Major family justice review published
3 November 2011
A major review by David Norgrove into the family justice system has been published today. You can find the report here or reposted below via Scribd.
The 225-page Family Justice Review was commissioned jointly by the Ministry of Justice, the Department for Education, and the Welsh Assembly Government. It aims to “improve the system so that it is quicker, simpler, more cost-effective and fairer whilst continuing to protect children and vulnerable adults from risk of harm.” The full terms of reference can be found here.
The report has already been widely reported:
- The Family Lore Blog has posted a useful summary of the report’s recommendations.
- Professor Richard Moorhead points out that the report makes “measured but telling criticisms of the legal aid proposals” which might be “sophisticated civil servant speak for, “There’s a fast train coming…. better get us off them tracks.””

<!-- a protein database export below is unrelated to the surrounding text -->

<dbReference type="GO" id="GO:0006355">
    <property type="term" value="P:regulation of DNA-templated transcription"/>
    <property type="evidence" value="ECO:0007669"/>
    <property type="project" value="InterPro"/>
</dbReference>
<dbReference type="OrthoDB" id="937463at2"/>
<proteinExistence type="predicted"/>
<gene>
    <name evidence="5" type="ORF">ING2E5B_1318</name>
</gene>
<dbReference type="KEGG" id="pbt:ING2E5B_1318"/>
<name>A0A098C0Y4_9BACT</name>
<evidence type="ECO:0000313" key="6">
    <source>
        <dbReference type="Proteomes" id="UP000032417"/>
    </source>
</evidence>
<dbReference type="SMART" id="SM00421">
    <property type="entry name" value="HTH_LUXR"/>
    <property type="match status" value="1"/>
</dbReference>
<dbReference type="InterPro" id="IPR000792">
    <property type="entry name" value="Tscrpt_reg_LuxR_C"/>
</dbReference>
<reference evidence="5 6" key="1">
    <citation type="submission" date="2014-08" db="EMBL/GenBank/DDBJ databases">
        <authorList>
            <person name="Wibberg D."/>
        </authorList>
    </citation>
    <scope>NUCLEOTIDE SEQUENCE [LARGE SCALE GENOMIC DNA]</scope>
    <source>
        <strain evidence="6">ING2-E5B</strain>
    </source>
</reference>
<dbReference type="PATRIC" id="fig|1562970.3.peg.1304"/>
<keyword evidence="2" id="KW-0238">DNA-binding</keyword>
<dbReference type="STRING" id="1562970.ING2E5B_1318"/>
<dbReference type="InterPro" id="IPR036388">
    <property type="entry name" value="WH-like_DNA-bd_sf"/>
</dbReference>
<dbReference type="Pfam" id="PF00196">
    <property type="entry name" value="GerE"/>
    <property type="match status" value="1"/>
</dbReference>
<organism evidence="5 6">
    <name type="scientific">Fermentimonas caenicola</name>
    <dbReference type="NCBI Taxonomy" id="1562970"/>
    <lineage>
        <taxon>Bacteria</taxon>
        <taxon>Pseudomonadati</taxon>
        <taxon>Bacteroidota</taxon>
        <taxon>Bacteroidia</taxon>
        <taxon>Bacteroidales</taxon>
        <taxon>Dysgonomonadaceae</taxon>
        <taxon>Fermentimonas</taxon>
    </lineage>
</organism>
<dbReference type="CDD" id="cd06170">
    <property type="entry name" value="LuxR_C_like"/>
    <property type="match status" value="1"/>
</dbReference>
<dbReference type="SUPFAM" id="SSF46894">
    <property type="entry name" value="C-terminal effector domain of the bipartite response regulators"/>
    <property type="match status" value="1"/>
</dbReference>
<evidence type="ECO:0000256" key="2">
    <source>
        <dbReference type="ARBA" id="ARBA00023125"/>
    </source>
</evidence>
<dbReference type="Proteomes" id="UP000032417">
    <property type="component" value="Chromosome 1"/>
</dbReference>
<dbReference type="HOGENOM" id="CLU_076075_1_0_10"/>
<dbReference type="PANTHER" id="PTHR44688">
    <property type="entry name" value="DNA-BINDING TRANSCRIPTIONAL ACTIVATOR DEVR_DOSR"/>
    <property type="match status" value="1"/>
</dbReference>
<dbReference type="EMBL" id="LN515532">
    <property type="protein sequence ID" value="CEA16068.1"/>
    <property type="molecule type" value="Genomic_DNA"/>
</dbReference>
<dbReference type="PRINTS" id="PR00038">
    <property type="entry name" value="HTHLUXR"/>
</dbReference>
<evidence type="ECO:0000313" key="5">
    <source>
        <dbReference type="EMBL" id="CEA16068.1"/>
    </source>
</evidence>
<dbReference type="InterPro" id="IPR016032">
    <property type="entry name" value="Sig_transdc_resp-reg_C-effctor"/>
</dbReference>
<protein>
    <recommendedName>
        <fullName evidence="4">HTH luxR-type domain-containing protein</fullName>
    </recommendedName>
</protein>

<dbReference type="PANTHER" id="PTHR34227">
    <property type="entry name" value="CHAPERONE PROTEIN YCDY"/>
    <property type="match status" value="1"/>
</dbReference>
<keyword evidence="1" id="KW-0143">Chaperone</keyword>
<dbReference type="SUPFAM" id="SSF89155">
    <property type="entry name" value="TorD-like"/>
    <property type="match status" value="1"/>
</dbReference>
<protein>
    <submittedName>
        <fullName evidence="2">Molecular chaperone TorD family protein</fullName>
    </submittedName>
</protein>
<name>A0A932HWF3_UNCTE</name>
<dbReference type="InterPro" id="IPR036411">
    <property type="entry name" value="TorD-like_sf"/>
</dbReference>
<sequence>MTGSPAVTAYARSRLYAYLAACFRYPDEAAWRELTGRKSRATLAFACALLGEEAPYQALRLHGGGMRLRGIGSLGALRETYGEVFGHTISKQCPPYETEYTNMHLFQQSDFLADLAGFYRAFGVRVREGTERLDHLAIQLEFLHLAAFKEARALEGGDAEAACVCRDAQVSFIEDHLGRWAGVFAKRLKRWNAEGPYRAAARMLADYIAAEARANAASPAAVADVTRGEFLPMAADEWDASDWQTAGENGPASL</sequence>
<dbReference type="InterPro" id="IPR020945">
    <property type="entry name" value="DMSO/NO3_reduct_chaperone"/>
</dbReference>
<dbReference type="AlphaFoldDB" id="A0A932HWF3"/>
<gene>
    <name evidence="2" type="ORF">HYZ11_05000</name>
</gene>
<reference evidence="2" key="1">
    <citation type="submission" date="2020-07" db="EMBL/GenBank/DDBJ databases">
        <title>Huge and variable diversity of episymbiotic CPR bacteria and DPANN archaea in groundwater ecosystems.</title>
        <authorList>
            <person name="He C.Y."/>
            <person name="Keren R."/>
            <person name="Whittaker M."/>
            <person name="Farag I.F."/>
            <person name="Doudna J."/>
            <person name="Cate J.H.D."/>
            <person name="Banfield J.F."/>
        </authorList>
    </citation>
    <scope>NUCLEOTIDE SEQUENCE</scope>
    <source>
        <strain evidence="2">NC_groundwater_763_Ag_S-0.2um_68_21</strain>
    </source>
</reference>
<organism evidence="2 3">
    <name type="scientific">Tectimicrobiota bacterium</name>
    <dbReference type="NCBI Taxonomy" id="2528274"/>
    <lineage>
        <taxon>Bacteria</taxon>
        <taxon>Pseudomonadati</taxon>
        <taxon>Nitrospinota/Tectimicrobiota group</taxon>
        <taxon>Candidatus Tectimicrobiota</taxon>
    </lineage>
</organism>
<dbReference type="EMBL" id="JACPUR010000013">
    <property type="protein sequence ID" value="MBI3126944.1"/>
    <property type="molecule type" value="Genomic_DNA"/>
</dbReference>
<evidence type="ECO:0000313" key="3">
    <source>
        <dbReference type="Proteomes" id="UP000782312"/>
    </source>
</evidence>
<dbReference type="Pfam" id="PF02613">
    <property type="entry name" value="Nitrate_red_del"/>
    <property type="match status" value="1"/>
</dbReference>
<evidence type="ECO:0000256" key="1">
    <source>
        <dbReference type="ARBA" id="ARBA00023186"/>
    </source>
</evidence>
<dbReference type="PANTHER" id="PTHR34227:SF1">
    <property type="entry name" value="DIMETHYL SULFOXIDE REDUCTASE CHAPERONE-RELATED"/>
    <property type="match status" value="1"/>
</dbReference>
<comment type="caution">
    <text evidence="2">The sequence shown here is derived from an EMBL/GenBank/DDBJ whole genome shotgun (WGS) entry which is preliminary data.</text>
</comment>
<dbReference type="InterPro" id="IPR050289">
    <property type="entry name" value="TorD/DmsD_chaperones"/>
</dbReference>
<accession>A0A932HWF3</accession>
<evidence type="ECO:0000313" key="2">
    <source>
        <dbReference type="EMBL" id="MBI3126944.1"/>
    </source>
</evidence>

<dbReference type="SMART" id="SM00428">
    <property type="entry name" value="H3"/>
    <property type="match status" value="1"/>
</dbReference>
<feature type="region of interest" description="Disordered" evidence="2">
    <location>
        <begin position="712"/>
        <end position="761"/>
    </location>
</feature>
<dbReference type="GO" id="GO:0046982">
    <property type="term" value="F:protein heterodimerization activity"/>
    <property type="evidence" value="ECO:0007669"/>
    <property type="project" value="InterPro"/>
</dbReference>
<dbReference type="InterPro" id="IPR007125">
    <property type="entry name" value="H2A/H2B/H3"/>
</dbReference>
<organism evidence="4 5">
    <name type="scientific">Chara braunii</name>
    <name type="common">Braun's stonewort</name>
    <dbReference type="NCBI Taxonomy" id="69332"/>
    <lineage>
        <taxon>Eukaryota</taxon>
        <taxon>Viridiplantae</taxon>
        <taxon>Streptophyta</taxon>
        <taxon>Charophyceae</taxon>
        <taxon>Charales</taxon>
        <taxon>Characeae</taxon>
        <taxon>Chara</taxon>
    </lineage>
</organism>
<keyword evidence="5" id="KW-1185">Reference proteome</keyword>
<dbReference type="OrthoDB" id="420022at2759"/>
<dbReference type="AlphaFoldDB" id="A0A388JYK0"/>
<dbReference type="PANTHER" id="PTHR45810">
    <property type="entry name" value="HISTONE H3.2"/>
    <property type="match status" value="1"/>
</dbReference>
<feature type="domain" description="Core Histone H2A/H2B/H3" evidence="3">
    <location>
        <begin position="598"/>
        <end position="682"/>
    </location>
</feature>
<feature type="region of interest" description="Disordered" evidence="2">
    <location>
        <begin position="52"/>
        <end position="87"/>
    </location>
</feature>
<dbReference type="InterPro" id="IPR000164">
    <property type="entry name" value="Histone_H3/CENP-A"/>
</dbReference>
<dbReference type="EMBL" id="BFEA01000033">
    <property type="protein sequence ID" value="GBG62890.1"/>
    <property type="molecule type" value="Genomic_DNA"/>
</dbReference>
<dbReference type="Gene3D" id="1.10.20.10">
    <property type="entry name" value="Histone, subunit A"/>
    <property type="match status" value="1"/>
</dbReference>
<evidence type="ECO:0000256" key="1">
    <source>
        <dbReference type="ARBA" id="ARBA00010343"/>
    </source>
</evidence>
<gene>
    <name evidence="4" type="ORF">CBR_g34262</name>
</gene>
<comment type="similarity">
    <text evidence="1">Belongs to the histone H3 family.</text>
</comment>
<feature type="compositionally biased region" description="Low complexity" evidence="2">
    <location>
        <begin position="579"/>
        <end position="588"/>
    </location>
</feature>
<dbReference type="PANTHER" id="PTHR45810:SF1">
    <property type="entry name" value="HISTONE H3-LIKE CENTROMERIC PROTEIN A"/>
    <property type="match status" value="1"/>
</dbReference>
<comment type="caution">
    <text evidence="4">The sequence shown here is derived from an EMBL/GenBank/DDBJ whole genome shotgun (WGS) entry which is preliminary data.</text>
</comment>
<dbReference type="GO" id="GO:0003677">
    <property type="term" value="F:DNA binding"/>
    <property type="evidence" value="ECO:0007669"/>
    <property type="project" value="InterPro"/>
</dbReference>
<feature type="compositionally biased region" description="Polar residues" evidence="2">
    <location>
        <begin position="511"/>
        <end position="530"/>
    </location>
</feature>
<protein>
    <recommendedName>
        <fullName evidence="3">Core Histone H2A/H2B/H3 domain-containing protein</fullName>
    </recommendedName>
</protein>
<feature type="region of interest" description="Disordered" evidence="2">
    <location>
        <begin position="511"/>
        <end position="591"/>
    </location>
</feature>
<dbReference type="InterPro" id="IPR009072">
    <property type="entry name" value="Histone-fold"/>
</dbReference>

- The BBC highlights the report’s criticism of family justice delays and recommendation that all childcare decisions should be made within six months.
- The Guardian, amongst others, picks out the lack of a recommendation (contrary the interim report – see para 108) for fathers to be granted a legal right to guarantee that their child has “a meaningful relationship with both parents”.
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As a father who has had to work hard for over three years to maintain a ‘meaningful relationship’ with my now four-year old boy, both through the Courts and a multiplicity of venues, until some normality of parenting has been achieved, in sense regretfully, I have to say that there are some positive parts in this report.
While David Norgrove appears to have ignored the body of evidence linking problems in later life – particularly of boys – with living apart from a father (“which increased the risk of difficulties by over 40%” Layard, R & Dunn, J. A Good Childhood. The Children’s Society. London: Penguin, 2009), there are positive aspects including badly needed reorganisation of the dysfunctional Family Courts, a “single family court, with a single point of entry”, an emphasis on mediation, continuity, a ‘track system’ through the Courts and, critically where there are obstructive mothers, a rapid return to Court within the first year if an order is broken. There is however, no perfect solution to the terrible predicament that children and their fathers find themselves, and this report is far from perfect. MS.
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